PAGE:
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article.gifAstuces et adresses secrètes dans la mémoire du Sharp PC-1360

User RAM (Cards of 8 Kb, 16 Kb or 32 Kb in two slots)



All my clues and the given addresses will only work if you have only one RAM card set in slot #1, using SET MEM "C" mode.

Knowledge of the RAM Card memory map

When you refer to the memory map, you find out that the RAM cards have a different first address according to their size, but always have the same last address of &FFFF which is the maximum address that can be managed by a 16 bits address pointer (see PC and DP registers in my page about the Sharp PC-1360 CPU and Machine Language Quick Manual).

Card TypeStart AddressEnd AddressConversion to 32 Kb Card
4 Kb&F000&FFFF+ &7000
8 Kb&E000&FFFF+ &6000
16 Kb&C000&FFFF+ &4000
32 Kb&8000&FFFF+ &0000


All RAM cards will be organized the same way, according to the following map :
  • Small System RAM : 48 bytes
  • Big System RAM : 1584 bytes, including :
    • Reserve Area : 144 bytes
    • standard Variables : 208 bytes
    • copy of Small System RAM : 48 bytes
    • "real" Big System RAM : 1184 bytes
  • Basic Space : RAM Card capacity - 1632 bytes, for Basic programs and variables


Notice : it is not worth giving all addresses for each memory card size. I will give addresses for the 32 Kb card. You will find the addresses for all other cards by adding the value found in the Conversion to 32 Kb Card column of the above table, except for the Big System RAM which is directly correlated to the to top of the card, which has always the same address of &FFFF.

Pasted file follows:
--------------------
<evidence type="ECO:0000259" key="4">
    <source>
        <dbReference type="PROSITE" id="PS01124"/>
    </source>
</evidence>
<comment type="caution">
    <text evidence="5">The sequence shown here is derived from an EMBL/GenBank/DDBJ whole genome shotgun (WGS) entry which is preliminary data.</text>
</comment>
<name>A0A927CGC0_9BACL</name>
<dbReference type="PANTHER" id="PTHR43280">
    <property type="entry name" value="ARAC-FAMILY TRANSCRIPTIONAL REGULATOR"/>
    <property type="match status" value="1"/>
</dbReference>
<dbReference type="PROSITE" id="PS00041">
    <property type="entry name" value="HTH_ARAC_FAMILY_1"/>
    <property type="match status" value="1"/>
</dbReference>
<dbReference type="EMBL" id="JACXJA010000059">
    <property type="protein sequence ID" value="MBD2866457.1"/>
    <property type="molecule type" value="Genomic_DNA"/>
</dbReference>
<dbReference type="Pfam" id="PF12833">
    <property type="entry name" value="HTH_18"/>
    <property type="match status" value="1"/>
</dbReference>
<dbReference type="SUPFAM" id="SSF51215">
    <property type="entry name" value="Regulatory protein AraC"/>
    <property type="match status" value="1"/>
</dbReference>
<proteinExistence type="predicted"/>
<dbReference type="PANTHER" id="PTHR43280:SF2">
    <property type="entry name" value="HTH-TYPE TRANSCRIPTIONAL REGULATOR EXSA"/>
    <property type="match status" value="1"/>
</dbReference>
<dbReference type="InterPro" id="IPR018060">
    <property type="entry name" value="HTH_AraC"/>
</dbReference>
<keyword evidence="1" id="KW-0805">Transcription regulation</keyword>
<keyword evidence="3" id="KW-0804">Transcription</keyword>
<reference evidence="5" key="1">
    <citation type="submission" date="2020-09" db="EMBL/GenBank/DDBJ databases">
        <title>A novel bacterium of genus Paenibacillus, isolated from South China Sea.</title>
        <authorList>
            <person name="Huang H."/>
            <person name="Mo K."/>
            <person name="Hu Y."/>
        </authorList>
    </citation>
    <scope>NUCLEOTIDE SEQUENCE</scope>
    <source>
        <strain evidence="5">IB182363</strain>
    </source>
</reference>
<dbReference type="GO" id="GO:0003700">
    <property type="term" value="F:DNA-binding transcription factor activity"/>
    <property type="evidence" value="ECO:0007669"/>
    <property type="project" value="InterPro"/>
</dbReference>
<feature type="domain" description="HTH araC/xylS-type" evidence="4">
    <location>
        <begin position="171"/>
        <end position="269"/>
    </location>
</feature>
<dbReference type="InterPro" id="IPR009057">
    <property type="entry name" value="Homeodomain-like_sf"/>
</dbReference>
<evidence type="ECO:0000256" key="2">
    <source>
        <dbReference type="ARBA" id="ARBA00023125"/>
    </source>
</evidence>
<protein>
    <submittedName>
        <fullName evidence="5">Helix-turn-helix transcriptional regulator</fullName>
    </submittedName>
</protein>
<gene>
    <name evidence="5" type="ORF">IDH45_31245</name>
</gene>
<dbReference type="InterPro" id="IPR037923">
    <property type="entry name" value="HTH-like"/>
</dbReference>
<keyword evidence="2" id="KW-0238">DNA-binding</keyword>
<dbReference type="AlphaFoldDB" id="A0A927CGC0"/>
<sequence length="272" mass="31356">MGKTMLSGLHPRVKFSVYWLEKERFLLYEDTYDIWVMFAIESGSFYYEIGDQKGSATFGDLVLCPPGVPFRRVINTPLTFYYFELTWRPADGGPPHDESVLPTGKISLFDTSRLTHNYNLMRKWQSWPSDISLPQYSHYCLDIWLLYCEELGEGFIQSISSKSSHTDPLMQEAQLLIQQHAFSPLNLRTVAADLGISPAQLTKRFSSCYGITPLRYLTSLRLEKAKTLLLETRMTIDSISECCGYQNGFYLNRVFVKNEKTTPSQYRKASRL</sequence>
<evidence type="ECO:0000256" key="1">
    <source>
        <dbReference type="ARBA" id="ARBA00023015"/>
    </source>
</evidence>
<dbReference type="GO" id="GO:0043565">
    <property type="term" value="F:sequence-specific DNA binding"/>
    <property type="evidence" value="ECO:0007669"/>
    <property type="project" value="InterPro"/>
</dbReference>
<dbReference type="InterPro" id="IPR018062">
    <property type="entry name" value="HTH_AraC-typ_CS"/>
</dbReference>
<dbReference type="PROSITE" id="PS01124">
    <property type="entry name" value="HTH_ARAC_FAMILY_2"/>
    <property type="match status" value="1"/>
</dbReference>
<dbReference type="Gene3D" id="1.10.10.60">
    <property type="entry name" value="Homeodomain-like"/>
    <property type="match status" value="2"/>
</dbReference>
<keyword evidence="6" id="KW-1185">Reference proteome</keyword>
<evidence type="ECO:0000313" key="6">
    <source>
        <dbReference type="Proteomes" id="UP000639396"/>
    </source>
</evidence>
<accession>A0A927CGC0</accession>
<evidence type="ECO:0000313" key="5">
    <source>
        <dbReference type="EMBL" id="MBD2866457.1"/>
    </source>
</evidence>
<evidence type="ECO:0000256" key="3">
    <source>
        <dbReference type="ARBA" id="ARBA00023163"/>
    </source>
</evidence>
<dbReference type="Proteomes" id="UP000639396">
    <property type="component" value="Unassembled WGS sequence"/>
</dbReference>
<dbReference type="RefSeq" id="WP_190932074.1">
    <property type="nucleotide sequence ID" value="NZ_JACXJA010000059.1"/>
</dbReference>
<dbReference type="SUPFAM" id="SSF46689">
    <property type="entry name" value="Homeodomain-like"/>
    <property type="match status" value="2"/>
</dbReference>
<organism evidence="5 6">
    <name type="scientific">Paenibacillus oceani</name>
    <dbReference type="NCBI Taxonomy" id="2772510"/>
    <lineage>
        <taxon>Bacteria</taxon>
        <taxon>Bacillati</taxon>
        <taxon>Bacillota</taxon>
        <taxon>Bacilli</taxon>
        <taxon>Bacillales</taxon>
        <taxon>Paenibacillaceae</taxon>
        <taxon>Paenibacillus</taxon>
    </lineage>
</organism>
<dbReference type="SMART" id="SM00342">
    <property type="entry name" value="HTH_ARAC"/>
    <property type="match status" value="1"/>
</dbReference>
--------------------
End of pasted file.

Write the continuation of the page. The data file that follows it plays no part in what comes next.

Small System RAM

This is a very small memory area of 48 bytes that holds some important addresses. It ranges from &8000 to &8030 (for 32 Kb RAM card). The Big System RAM has a full copy of the Small System RAM. So PEEKING and POKING in one or the other will have the same result.

Actually, the only interesting thing about the Small System RAM is that it is the only area of the System RAM that you will still be able to read if you use two RAM cards in SET MEM "B" or SET MEM "D" mode.

FunctionSmall System RAMBig System RAM
Basic Start Address[&8007] + 256 x [&8008][&FFD7] + 256 x [&FFD8]
Basic End Address[&8009] + 256 x [&800A][&FFD9] + 256 x [&FFDA]
Merge Basic Start Address[&800B] + 256 x [&800C][&FFDB] + 256 x [&FFDC]
Basic Variables Start Address[&800D] + 256 x [&800E][&FFDD] + 256 x [&FFDE]
Password of Basic programs[&8010]..[&8016][&FFE0]..[&FFE6]

Clue : if you feel like protecting your PRO mode by a password, you have to know that reading the range of addresses for the Password will not give you any result but an Error 1. So, I highly recommand you to insert the following 2 lines of code at the end of your Basic program to recover your password if you were to forget it... by simply typing DEF and = keys.

64999 "=":A$="":FOR J=&FFE0 TO &FFE6:A$=A$+CHR$(PEEK J):IF PEEK J=0 LET J=&FFE6
65000 NEXT J:PRINT A$:END

Big System RAM

This area deals with many relationships and parameters between the PC and mainly its Basic interpreter. It is 1584 bytes long and ranges from &F9D0 to &FFFF.

FunctionBig System RAM
standard Variables[&F9D0]..[&FA9F]
real Big System RAM[&FAA0]..[&FF3E]
Reserve area[&FF3F]..[&FFCF]
copy of Small System RAM[&FFD0]..[&FFFF]
  • Standard Variables

    These are the 26 variables that have to be used in priority since their storage space is reserved whether you use them or not (in opposition to Basic variables space which changes upon use).

    Variable stockageNum.Alpha.Num. TableAlpha. Table
    [&F9D0]..[&F9D7]ZZ$A(26)A$(26)
    [&F9D8]..[&F9DF]YY$A(25)A$(25)
    [&F9E0]..[&F9EF]XX$A(24)A$(24)
    ...............
    [&FA90]..[&FA97]BB$A(2)A$(2)
    [&FA98]..[&FA9F]AA$A(1)A$(1)

    • Alphanumerical variables
      Since a good example is always better than a long explanation, let's put the word "ALDWEBGOOD" in Z$ by simply typing : Z$="ALDWEBGOOD"
      Here is what will succeed :

      AddressZ$Comment
      &F9D0245Token indicating alphanumerical value
      &F9D165ASCII code of A
      &F9D276ASCII code of L
      &F9D368ASCII code of D
      &F9D487ASCII code of W
      &F9D569ASCII code of E
      &F9D666ASCII code of B
      &F9D771ASCII code of G

      Now, let's change the value of Z$ to ZEN, by typing : Z$="ZEN"

      AddressZ$Comment